The Colombian rebel group the National Liberation Army (ELN) begins their holiday ceasefire today. ELN is a left-wing guerilla group
The Colombian rebel group the National Liberation Army (ELN) begins their holiday ceasefire today.
ELN is a left-wing guerilla group that has been active in Colombia since the 1960s. The group is largely concentrated in the northeastern state of Choco near the Venezuela border. They have historically conducted kidnappings and terrorist attacks to further political aims, and are now involved in the drug trade.
In 2016, another major rebel group, the Revolutionary Armed Forces of Colombia (FARC), signed a peace deal with the government, ending over fifty years of fighting. The ELN did not join that accord, remaining the last armed group fighting in Latin America. The current government under new leftist president Gustavo Petro has sought to form an accord with ELN, ending decades of violence in Colombia.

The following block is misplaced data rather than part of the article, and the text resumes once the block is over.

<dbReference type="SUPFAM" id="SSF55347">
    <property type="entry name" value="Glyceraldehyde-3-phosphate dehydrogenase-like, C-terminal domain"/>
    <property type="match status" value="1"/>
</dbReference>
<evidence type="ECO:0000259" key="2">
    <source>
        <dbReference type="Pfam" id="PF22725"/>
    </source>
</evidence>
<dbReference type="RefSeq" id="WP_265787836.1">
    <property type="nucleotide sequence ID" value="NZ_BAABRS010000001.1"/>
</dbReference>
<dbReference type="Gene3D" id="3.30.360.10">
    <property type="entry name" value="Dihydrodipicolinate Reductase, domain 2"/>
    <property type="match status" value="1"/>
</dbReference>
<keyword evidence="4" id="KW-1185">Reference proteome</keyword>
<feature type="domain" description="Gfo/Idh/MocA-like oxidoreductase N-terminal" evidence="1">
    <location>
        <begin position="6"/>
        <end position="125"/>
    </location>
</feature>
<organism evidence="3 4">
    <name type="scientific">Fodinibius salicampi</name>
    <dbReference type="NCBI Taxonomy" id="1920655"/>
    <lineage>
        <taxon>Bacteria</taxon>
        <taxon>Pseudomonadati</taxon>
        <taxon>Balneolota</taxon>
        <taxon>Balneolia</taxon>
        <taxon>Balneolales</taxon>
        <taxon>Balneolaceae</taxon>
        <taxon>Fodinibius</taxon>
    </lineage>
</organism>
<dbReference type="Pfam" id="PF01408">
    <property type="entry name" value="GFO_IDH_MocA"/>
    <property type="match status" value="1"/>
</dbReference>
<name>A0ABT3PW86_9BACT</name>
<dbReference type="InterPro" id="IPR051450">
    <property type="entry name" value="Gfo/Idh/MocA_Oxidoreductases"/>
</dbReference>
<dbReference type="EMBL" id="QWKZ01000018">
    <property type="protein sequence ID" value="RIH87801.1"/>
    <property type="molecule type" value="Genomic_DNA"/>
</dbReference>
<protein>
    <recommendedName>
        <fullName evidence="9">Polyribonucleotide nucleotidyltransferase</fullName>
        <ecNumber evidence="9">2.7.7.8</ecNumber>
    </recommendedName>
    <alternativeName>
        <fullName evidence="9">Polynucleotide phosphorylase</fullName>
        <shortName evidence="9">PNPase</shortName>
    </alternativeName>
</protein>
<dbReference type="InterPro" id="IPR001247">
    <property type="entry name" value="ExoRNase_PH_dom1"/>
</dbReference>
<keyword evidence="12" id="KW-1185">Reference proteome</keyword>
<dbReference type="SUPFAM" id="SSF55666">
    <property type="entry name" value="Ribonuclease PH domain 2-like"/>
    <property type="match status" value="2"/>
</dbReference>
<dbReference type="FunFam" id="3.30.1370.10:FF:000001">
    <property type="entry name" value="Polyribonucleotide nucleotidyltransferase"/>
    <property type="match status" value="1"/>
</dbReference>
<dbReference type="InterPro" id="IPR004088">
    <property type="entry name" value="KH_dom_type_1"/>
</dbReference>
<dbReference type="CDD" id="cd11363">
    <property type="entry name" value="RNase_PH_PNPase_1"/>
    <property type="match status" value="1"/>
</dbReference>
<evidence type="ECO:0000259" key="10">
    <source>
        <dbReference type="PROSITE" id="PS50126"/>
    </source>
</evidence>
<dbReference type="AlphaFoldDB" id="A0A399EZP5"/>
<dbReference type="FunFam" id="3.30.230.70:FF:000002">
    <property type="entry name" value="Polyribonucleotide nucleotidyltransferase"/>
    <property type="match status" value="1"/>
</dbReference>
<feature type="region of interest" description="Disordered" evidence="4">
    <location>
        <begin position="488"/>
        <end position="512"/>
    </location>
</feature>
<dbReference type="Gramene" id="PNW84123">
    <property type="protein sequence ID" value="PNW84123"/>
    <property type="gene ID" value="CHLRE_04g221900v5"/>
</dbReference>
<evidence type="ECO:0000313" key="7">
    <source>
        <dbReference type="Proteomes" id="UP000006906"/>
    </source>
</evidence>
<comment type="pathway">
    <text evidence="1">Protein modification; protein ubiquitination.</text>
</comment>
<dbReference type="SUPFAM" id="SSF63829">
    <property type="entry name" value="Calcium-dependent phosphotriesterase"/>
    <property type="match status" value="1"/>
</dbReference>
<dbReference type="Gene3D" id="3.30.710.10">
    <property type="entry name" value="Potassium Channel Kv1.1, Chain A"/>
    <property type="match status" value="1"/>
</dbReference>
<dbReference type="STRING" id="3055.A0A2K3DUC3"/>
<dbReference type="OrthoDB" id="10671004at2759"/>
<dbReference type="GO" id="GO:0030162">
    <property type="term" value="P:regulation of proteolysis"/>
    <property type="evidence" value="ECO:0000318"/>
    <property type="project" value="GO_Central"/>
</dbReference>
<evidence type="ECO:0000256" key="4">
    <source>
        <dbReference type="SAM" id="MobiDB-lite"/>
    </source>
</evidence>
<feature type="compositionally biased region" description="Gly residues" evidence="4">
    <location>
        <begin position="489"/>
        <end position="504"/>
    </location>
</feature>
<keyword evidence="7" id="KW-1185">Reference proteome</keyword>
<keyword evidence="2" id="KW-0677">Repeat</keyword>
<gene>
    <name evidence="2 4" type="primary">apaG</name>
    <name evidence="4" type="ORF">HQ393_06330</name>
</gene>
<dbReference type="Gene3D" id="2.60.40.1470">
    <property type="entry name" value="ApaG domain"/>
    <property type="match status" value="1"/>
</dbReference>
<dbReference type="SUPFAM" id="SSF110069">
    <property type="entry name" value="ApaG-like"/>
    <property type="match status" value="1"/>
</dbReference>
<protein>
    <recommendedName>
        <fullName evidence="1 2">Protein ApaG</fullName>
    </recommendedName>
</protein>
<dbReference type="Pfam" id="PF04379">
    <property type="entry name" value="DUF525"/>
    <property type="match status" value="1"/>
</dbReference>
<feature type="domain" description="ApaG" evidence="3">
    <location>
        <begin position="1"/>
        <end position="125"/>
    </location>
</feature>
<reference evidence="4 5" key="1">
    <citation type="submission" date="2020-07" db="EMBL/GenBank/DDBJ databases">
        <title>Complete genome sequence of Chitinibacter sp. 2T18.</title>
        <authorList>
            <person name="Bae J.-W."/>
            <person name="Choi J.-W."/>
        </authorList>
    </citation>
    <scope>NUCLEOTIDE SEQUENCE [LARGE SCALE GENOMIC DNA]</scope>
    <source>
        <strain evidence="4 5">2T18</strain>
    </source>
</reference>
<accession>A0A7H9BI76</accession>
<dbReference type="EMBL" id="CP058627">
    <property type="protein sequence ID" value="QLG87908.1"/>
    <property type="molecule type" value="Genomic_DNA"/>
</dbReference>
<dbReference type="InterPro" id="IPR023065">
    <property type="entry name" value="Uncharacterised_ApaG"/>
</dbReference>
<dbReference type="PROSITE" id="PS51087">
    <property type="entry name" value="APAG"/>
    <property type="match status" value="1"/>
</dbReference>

This ceasefire is the first step in the peace process. Petro’s government has pushed hard for total peace, which has significant support from the Colombian population. As the country’s first leftist president, a deal with Petro may be more palatable to the ELN. It is likely peace talks will continue in the short-term, with more advances made and a possible partial ceasefire in the medium term.